Friday, March 25, 2016

Is the End of Time inside a Black Hole? Chrono Trigger Video Game Theory

In Chrono Trigger, widely acclaimed as having one of the best stories in a video game, the characters travel between time periods, influencing the course of their fictional history on a quest to uncover a plot that has been in the making for mega-anna. Each time period has a label—600 A.D., 1000 A.D., 12,000 B.C., and so on. But when they crank the dial past the furthest date and off the scale, they find themselves at a place called the End of Time, where only a few pieces of land float in a dark void. The time stamp for this dreary, mysterious place is “infinity.”

At first glance, it doesn’t make sense for there to be an actual time called infinity. After all, infinity is always as far away as ever. Time can keep passing, on and on and on. The stars will burn out, the galaxies fizzle away, but infinity will never get any closer. Therefore, the End of Time must be simply a poetic device the game makers put in to make the game feel more mysterious.

Or must it? The ancient Greek philosopher Zeno of Elea showed a curious puzzle about infinites, which is known as Zeno’s Dichotomy Paradox. Zeno noticed that if someone were to run a race, he would first have to run half the race, then half the remaining distance, and then half the distance that still remained, and so on and so forth an infinite number of times. Though it is against our intuition that an infinite sequence of events can happen in a finite amount of time, runners do indeed finish races, so we must accept that it is possible.

From Wikipedia. The runner must travel half the distance,
then 1/4, then 1/8, etc.

If it is possible for an infinite number of events to happen in a finite amount of time, could it be possible for an infinite amount of time to pass between two events? The answer, believe it or not, is yes, according to the relativistic nature of time as discovered by Albert Einstein. A boundary that takes an infinite amount of time to cross is called an event horizon. There are several kinds of event horizons, but the most well-known type is what we think of as the surface of a black hole.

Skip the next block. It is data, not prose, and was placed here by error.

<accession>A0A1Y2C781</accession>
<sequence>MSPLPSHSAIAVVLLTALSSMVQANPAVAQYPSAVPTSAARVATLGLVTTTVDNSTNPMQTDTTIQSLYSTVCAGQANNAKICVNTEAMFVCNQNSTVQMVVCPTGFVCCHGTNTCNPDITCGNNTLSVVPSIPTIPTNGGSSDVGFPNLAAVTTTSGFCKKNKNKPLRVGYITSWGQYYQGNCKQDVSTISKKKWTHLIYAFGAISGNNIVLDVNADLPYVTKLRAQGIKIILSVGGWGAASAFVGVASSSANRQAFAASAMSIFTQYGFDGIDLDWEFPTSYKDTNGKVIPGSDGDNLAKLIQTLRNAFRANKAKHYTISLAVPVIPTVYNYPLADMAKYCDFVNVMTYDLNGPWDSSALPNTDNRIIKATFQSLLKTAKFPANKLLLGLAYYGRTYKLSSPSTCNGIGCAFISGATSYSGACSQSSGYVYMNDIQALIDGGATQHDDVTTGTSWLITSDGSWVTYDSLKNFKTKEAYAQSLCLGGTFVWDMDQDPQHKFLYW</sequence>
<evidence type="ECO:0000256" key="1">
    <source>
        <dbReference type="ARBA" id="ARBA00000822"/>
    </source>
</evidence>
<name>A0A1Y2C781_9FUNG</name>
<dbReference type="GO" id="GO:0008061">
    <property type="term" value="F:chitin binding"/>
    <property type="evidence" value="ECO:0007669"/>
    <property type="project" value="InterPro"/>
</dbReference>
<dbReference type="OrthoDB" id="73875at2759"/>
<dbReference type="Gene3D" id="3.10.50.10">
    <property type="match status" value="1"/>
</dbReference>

From the movie Interstellar

According to Einstein’s General Theory of Relativity, time passes more slowly in a gravitational field. The stronger the field, the slower the passage of time. In fact, where there is strong enough gravity, time will completely stop. For a black hole, this happens at its event horizon.

If this is confusing, don’t sweat the details; we’ve just gotten to the important part. Remember, time passes differently in different reference frames. In the reference frame of someone falling into the black hole, they would pass right through the event horizon no problem, just as they would expect to from gravity. They don’t notice their own time slowing; to them it seems like the rest of the universe is speeding up. This person ends up inside the black hole, so we know that events inside black holes do happen. In the frame of an observer who stays far away from the black hole, however, the time around the event horizon slows to a crawl, and so the falling person takes an infinite amount of time to pass the event horizon. This is why it is called an event horizon; events on the other side are removed from the rest of space and time.

In summary, things inside of black holes happen after an infinite amount of time has passed. If any place could be called the End of Time, where the date is infinity, it would be the inside of a black hole. A time traveling space ship would have no trouble getting in or out though, so it would be an opportune place for Crono and his magical companions from throughout history to set up a base, out of reach of their eldritch abomination archenemy.

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